House Beats Back Effort to Weaken Office of Congressional Ethics, But It Was Ugly
On Friday rank-and-file members of the House of Representatives beat back a last-minute amendment by Rep. Steve Pearce (R-NM) to reduce proposed funding for the Office of Congressional Ethics by nearly 9 percent. In the end 137 representatives voted in favor of the cut and 270 opposed, with Republicans more-or-less evenly split and nearly all Democrats opposed. This came only after a voice vote where the chair declared the measure to cut funds had passed [see transcript]; only a roll call vote, which forces members to individually declare where they stand, resulted in most members voting no.
The Office of Congressional Ethics (OCE) is an independent watchdog established by the House of Representatives in the wake of several scandals, including the Jack Abramoff lobbying corruption scandal and the Rep. Foley House page sexual misconduct scandal, that helped bring Democrats to power in 2007. Its purpose is to investigate allegations of wrongdoing by members of the House of Representatives and it is empowered to start investigations on its own initiative or on a tip from anyone. When OCE determines that wrongdoing may have occurred, it refers the matter to the House Ethics Committee, which is supposed to investigate.
The House established OCE in part because the Ethics Committee was not performing its job. So long as members of Congress did not refer matters to the Ethics Committee, the Committee was not empowered conduct investigations — and for many years a detente existed where members refrained from filing complaints. The Speaker of the House at the time, Dennis Hastert, also had no interest in encouraging the ethics process to work. As has been recently revealed, the former Speaker was a “serial child molester,” in the words of the federal judge who sentenced him to 15 months in prison, who paid millions of dollars in hush money to keep the allegations of abuse secret. He also reportedly used his official position as a member of Congress to net millions of dollars in profits by steering an earmark to build a highway near property he owned, thereby increasing its value when he sold it.
When OCE provides a report to the Ethics Committee, the fact of that report eventually becomes publicly available and the resulting publicity often prompts the Ethics Committee to conduct reviews based on OCE’s findings. Members of the Ethics Committee are in the unenviable position of reviewing the conduct of their peers, so the independent OCE serves as a check on their natural tendencies to avoid rocking the boat.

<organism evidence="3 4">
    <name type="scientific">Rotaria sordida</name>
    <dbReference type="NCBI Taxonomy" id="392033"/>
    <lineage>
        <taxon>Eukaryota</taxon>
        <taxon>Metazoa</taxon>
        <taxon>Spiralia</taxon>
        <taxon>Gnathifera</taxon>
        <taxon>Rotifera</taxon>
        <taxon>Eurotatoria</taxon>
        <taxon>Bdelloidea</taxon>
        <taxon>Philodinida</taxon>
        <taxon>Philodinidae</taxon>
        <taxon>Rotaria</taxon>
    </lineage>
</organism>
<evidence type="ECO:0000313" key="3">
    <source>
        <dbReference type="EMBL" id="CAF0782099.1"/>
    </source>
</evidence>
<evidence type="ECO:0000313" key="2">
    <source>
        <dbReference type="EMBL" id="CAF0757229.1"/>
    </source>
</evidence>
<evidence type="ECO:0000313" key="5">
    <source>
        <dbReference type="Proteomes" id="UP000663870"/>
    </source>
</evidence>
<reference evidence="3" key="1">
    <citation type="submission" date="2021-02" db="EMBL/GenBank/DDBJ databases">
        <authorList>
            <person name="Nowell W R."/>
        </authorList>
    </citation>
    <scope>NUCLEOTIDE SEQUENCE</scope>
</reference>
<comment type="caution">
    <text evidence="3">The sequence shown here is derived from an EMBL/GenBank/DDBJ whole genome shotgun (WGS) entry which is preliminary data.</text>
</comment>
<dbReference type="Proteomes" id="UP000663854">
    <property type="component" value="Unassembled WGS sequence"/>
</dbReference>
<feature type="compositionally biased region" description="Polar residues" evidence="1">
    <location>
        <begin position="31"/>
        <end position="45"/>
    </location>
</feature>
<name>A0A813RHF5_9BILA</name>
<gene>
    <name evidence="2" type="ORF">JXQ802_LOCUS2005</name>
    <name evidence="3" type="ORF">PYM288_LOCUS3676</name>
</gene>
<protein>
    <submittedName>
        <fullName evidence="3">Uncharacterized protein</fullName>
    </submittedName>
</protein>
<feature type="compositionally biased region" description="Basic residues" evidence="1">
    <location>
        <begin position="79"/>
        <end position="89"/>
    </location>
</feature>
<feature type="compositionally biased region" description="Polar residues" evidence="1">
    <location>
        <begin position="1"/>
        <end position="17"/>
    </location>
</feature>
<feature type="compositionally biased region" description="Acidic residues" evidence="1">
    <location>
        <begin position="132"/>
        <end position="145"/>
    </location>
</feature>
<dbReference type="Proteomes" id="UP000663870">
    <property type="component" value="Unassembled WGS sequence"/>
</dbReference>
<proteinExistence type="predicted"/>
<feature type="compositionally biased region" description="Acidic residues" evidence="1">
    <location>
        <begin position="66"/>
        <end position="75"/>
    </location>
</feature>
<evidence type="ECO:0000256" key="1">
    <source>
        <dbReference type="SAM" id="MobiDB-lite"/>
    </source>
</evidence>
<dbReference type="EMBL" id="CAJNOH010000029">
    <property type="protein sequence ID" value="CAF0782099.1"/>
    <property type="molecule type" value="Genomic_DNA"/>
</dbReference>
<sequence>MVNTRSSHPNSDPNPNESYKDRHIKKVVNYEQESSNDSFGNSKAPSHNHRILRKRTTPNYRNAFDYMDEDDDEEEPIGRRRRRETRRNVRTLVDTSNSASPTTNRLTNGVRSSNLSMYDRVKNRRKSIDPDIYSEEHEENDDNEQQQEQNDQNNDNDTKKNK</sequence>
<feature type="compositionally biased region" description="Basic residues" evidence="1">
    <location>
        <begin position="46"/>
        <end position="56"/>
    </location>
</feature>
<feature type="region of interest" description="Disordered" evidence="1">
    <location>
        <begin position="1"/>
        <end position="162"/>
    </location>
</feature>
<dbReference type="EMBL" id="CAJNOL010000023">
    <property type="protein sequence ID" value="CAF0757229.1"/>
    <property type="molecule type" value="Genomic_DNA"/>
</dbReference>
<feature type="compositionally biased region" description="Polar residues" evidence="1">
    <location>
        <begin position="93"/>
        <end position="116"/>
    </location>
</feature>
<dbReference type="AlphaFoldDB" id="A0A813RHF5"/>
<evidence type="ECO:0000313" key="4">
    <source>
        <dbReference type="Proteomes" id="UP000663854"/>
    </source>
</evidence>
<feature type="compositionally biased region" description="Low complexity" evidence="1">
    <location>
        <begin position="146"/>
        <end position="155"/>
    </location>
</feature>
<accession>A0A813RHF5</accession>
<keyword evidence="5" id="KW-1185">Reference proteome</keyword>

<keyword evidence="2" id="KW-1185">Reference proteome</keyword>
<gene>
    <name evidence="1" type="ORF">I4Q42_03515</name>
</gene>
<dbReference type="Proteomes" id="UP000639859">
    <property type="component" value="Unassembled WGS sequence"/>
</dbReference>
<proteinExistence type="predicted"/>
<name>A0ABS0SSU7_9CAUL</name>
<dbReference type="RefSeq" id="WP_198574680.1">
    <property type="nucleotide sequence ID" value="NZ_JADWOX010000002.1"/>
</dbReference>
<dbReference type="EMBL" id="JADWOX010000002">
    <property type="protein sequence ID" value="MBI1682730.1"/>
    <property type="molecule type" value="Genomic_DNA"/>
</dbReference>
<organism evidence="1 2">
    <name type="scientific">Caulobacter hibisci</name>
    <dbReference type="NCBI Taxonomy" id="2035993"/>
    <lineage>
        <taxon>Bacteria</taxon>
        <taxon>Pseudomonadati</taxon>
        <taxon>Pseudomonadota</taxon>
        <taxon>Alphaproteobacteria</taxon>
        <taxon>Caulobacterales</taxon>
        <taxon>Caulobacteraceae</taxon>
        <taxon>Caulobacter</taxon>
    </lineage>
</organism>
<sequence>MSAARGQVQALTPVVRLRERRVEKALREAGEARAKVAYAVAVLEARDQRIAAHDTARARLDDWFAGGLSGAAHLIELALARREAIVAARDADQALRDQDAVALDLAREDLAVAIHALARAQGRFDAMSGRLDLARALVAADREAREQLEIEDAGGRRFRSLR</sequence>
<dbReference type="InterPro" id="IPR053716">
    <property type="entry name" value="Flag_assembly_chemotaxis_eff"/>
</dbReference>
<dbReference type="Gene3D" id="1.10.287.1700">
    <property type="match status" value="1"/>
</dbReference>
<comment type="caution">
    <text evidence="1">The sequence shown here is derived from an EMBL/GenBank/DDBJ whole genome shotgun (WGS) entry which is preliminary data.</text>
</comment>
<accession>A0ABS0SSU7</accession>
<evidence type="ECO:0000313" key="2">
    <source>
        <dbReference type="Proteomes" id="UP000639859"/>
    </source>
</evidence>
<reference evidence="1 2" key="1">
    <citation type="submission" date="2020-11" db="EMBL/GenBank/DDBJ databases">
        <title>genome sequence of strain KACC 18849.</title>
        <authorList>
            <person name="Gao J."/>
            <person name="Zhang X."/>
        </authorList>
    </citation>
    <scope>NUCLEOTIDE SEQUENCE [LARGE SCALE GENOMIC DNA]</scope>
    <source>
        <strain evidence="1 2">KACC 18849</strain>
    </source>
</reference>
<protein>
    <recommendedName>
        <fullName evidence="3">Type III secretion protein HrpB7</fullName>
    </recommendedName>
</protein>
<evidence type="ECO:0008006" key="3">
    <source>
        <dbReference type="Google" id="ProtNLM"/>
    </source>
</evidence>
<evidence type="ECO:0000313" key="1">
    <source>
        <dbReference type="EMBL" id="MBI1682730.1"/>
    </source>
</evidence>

The Office of Congressional Ethics is slated to receive $1.6 million in funds next year; Rep. Pearce’s amendment to the legislative branch appropriations bill would have slashed $190,000 from that amount. He had offered another amendment to zero out funds for the agency entirely, which was not allowed to go to the floor for a vote. Rep. Pearce has made efforts to weaken OCE in previous years through the House Rules process. Other Members of Congress investigated by OCE have led efforts in prior years to cut funding, including one effort by Rep. Mel Watt to cut its funding by 40 percent.
Particularly troubling in this instance is that the House Rules Committee, which is the embodiment of the Speaker’s power and priorities in the House of Representatives, gave the go-ahead for this effort to reduce OCE’s proposed funding. The chair of that committee, Pete Sessions (R-TX), voiced generalized complaints about OCE in an interview with Roll Call.
Previously, Rep. Sessions was accused by the non-profit Campaign for Accountability of taking legislative steps to support the payday loan industry in close proximity to receiving contributions by members of that industry. With regular order being pushed aside for greater control of the lawmaking process by leadership, the votes of members of the Rules Committee will have great sway regarding the matters that are and are not considered by the full chamber.
A coalition of organization (including Demand Progress) came out in strong opposition to Rep. Pearce’s amendment. We wrote, in part:
The OCE has been a singular success at a time when public approval of Congress is at an all-time low. It has compiled a record of professionalism, and more amazing in the current atmosphere, a record of bipartisan agreement. It has dismissed more than half of the complaints it has received. The Office applies ethics standards consistently, and interprets ethics rules and laws in a common sense way.
The Office of Congressional ethics is a singular improvement in the operations of the congressional ethics process. It should be strengthened, not weakened. In particular, the House should grant OCE the power to subpoena documents and witnesses, so it can obtain answers to its questions. Currently, witnesses can simply stonewall the watchdog, secure in the knowledge that the Ethics Committee will do its best to undermine OCE and ignore its investigations.
In six months, the House will again examine its rules, which in part establish the OCE and set its parameters. We can expect another attempt to weaken the watchdog. These attempts on its life are an illustration of the importance of the Office of Congressional Ethics and must be turned back. Vigilance is the watchword for OCE, and for us.